Time to Smell the Roses

My ‘Waste-Less Home’ table at the Rethink Waste event

I recently set up a stall at a community event which aimed to educate people on waste. My little table showcased all the things that I do at home that help reduce waste; it covered grocery shopping, cloth nappies, DIY cleaning products, waste-less essentials, rubbish free lunchboxes, composting and gardening. It was great to connect with people and share practical and inexpensive advice as to how they can do the same. A few people remarked as to how I have the time to do all of these things and about the effort that it takes. I tried my best to explain that it is more about more about behaviour change.

At first what directed our waste-less lifestyle that is now become normal behaviour centered around these three points:

  • no packaging  (or at least reusable or recyclable)
  • cost effective
  • ethical

Grocery Shopping

Cloth bags are easy to make or you can purchase them new or used.

I recently heard the term ‘precycle’ which is similar to the zero waste definition but also emphasises the consumer’s role “precycling is also characterized as a decision-making process on the behalf of the consumer because it involves making informed judgments regarding a product’s waste implications. The implications that are taken into consideration by the consumer include: whether a product is reusable, durable, or repairable; made from renewable or non-renewable resources; over-packaged; and whether or not the container is reusable” (wikipedia definition)Our shopping habits are more aligned with precycling as we still buy some products in reusable and recyclable packaging. We have yet to put out our landfill bin which contains mostly soft plastics from packaging that we are yet to find alternatives (i.e. cheese and toilet paper), we are hoping to put out our bin just once this year.


Baking soda and white vinegar have many uses in my home

I predominantly use white vinegar and baking soda for cleaning, and I no longer need to buy the following items:

Dishwash liquid, Jiff (abrasive cleaner), General cleaner spray, Shampoo & conditioner, Toothpaste, Washing powder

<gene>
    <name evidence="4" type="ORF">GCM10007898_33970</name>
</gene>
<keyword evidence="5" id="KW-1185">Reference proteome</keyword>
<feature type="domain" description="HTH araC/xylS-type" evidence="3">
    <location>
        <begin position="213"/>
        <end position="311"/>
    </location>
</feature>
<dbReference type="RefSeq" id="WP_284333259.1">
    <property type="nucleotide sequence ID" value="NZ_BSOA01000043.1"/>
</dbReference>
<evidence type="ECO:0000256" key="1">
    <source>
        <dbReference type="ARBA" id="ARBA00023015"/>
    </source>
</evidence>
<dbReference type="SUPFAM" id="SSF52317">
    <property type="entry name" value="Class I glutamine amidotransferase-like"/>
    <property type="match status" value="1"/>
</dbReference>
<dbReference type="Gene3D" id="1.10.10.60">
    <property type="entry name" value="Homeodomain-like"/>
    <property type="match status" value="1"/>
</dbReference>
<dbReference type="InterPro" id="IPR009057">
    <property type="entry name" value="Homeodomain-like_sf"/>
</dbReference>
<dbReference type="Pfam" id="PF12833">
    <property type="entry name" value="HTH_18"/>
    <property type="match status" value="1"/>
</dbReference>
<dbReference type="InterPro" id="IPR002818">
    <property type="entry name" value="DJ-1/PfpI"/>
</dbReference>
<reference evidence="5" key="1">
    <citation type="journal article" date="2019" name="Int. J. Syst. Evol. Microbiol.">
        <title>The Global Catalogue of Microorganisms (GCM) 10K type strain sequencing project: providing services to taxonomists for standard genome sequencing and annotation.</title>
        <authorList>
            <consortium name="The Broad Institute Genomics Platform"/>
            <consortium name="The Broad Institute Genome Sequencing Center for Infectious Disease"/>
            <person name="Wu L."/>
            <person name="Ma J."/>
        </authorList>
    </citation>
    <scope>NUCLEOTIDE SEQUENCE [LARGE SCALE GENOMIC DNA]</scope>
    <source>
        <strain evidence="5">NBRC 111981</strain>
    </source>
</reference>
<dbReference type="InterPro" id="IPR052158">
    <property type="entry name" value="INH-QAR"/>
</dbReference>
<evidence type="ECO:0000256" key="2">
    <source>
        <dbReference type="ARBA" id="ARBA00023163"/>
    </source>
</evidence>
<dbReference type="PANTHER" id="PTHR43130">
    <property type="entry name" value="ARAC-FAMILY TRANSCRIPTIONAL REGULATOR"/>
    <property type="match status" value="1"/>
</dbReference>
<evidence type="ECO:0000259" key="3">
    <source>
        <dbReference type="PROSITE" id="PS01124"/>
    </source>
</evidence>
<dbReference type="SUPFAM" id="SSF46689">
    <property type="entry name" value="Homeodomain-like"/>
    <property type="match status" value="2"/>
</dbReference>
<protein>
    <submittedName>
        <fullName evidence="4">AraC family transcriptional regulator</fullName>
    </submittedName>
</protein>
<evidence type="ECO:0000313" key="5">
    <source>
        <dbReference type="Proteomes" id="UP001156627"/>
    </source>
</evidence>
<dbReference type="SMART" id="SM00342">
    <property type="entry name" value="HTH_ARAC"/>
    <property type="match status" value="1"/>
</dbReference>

Aside from the washing powder all of the above simply requires pouring into reusable vessels (however not even this is required if you didn’t care!), which takes a few minutes.

Cooking at Home

Simple pumpkin soup

Being mindful of waste in relation to food makes us eat local and seasonal vegetables that I mostly grow at home or at the community garden. This eliminates packaging and food mileage and encourages biodiversity. Making time and effort for gardening and cooking is important as it’s a way I can provide and nourish my family, community and environment.

I guess at the end of the day it’s about the bigger picture. Like anything that is important time and effort become irrelevant, that leads to a shift in behaviour, paving the way to a lifestyle change. Despite the time and effort I put in to my waste-less life I still have time to smell the roses, from which I get great pleasure and is a reminder that nature makes no waste.


9 thoughts on “Time to Smell the Roses”

  1. Very inspirational Candace. I washed my floors with grated ‘pure soap’ and hot water today and just as good as the supermarket baking soda stuff. Marilyn


  2. Hey good on you for talking to the community about being environmentally conscious consumers! I also struggle with plastic free alternatives to cheese and toilet paper, although I have recently found out where I can get both, just slightly out of my way. Keep up the good work!


    1. Hi thanks for reading! I’d be interested to hear about your discoveries. Toilet paper in paper packaging is out of our price range, as well as cheese from specialty stores where you can take your own container. An everyday cheese that is available zero waste is hard to find


  3. Hi Candace and thank you for this post.
    Stephen and I managed to eliminate over 90% of our waste to landfill about 2 years ago and I gave a local talk about it earlier this year. It is simple to do but not easy! Our society is so focused on consumption and ‘newness’ that reducing waste is a major hurdle for most.
    It can also be fun though. Inspired by a Tasmanian artist I also started looking at other people’s waste and up-cycling discarded dolls earlier this year. Recently, I started my ‘Blue Planet Dolls’ Facebook page and somehow managed to sell a few at a local market. It will only ever be a hobby but it’s nice to be able to cover my costs and promote waste reduction at the same time. Most people do not realise that plastic/ vinyl toys cannot be recycled and take a thousand years to break down while contaminating the water table.
    All the best for 2016 to you and your family!


    1. Hi, thank you for reading. I agree with your comment on societies’ consumption norms, it is unfortunate and a fixation that is insatiable for most. I love the sound of your upcycled dolls, I’m Googling now! Happy new year !

      Liked by 1 person

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